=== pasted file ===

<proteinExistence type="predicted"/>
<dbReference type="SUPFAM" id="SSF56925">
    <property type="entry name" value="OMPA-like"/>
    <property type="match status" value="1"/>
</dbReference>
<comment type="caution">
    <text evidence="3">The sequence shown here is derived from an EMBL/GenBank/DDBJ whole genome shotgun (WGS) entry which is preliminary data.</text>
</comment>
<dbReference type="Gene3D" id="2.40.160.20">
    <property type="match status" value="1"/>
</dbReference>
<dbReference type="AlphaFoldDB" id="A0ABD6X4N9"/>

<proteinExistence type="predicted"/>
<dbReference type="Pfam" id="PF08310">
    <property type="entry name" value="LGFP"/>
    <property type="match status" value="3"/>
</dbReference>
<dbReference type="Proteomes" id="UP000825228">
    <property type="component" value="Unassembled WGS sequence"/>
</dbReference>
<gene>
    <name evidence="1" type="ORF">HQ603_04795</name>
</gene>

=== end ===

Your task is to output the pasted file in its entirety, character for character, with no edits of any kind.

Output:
<proteinExistence type="predicted"/>
<dbReference type="SUPFAM" id="SSF56925">
    <property type="entry name" value="OMPA-like"/>
    <property type="match status" value="1"/>
</dbReference>
<comment type="caution">
    <text evidence="3">The sequence shown here is derived from an EMBL/GenBank/DDBJ whole genome shotgun (WGS) entry which is preliminary data.</text>
</comment>
<dbReference type="Gene3D" id="2.40.160.20">
    <property type="match status" value="1"/>
</dbReference>
<dbReference type="AlphaFoldDB" id="A0ABD6X4N9"/>

<proteinExistence type="predicted"/>
<dbReference type="Pfam" id="PF08310">
    <property type="entry name" value="LGFP"/>
    <property type="match status" value="3"/>
</dbReference>
<dbReference type="Proteomes" id="UP000825228">
    <property type="component" value="Unassembled WGS sequence"/>
</dbReference>
<gene>
    <name evidence="1" type="ORF">HQ603_04795</name>
</gene>